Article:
Higher Ground: Ethics and Leadership in the Modern University
Nannerl O. Keohane was President of Duke University from 1993 to 2004 and of Wellesley College from 1981 to 1993; she was Professor of Political Science at both institutions. She has taught at Stanford University, Swarthmore College, and the University of Pennsylvania. In addition to numerous honorary degrees, her honors include the 2003 Marshall Medal. She is a fellow of the American Academy of Arts and Sciences, a member of the National Women’s Hall of Fame, and a member of the Harvard Corporation. Keohane is currently Laurance S. Rockefeller Distinguished Visiting Professor of Public Affairs in the Woodrow Wilson School and the University Center for Human Values at Princeton University.
Nannerl O. Keohane is one of the most widely respected leaders in higher education. A political theorist who served as President of Wellesley College and Duke University, she has firsthand knowledge of the challenges facing modern universities: rising costs, the temptations of “corporatization,” consumerist students, nomadic faculty members, and a bewildering wave of new technologies. Her views on these issues and on the role and future of higher education are captured in Higher Ground, a collection of speeches and essays that she wrote over a twenty-year period.
Keohane regards colleges and universities as intergenerational partnerships in learning and discovery, whose compelling purposes include not only teaching and research but also service to society. Their mission is to equip students with a moral education, not simply preparation for a career or professional school.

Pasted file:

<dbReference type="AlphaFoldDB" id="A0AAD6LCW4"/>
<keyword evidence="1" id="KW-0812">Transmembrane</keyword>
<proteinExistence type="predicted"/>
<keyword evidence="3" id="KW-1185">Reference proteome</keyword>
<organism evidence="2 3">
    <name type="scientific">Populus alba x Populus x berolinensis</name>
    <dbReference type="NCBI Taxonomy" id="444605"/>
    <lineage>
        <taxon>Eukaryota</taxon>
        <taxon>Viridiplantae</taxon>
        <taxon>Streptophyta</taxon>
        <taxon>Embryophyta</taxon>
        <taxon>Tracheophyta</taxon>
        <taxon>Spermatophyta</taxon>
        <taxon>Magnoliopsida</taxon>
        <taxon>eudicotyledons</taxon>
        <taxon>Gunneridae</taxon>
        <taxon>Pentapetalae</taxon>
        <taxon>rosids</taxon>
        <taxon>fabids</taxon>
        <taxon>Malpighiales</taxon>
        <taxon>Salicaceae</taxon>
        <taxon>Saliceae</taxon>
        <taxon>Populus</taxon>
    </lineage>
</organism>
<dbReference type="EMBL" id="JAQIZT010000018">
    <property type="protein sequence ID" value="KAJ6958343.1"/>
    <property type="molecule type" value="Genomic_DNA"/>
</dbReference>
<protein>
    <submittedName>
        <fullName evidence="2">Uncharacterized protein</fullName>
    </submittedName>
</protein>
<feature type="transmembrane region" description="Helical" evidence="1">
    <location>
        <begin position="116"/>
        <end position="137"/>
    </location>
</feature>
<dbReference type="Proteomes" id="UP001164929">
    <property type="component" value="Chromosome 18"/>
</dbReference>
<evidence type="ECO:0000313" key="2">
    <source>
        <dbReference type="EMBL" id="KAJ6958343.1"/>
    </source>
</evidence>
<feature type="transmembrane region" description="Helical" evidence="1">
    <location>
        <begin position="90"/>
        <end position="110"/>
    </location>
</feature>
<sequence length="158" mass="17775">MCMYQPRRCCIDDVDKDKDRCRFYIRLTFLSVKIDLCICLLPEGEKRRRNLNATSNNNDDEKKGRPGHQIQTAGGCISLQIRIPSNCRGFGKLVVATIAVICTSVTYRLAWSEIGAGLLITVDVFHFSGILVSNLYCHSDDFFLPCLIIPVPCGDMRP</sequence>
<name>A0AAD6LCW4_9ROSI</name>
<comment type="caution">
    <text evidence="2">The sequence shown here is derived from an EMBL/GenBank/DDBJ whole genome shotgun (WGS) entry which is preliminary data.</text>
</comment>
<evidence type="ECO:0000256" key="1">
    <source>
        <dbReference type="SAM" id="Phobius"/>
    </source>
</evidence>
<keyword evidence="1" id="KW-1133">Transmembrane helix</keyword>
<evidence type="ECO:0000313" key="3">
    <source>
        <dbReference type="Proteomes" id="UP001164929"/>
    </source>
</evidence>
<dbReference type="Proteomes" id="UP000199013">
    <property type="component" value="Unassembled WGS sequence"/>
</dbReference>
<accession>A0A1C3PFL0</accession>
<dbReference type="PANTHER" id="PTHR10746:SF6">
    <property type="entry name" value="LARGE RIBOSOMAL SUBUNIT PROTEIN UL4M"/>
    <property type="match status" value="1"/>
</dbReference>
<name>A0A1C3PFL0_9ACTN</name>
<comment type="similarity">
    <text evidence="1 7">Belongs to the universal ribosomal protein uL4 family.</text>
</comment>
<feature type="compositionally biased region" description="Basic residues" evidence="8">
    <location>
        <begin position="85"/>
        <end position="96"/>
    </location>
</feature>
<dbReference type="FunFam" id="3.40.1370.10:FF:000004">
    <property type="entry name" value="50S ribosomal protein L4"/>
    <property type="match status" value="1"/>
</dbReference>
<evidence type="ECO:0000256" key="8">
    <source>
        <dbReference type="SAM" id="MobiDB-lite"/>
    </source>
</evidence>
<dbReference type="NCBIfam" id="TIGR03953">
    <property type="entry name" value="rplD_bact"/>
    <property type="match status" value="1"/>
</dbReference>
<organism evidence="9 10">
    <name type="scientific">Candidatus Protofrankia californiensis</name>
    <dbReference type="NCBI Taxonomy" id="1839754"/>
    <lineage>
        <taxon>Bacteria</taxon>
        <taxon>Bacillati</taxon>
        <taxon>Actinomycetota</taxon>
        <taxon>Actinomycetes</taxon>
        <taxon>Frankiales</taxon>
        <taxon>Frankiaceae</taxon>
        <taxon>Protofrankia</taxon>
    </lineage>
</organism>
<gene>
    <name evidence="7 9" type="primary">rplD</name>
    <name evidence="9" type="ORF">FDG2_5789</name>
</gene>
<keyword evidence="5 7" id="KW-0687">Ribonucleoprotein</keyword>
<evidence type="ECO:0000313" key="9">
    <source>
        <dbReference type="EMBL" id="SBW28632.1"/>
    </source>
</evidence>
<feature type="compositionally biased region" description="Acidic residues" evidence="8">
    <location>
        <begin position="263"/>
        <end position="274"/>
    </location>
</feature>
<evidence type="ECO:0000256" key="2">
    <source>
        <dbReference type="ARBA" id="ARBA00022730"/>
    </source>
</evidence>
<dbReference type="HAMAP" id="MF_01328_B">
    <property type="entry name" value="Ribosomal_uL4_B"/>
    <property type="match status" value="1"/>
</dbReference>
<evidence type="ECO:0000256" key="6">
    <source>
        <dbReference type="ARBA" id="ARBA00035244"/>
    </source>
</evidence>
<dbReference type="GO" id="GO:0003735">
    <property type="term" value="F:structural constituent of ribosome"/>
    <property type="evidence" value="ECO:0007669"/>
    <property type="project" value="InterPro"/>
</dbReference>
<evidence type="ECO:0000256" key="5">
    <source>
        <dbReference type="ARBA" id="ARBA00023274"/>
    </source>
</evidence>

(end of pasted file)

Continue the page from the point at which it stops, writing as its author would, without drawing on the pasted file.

But the modern era has presented universities and their leadership with unprecedented new challenges. Keohane worries about access to education in a world of rising costs and increasing economic inequality, and about threats to academic freedom and expressions of opinion on campus. She considers diversity as a key educational tool in our increasingly pluralistic campuses, ponders the impact of information technologies on the university’s core mission, and explores the challenges facing universities as they become more “global” institutions, serving far-flung constituencies while at the same time contributing to the cities and towns that are their institutional homes.
Reflecting on the role of contemporary university leaders, Keohane asserts that while they have many problems to grapple with, they will find creative ways of dealing with them, just as their predecessors have done.
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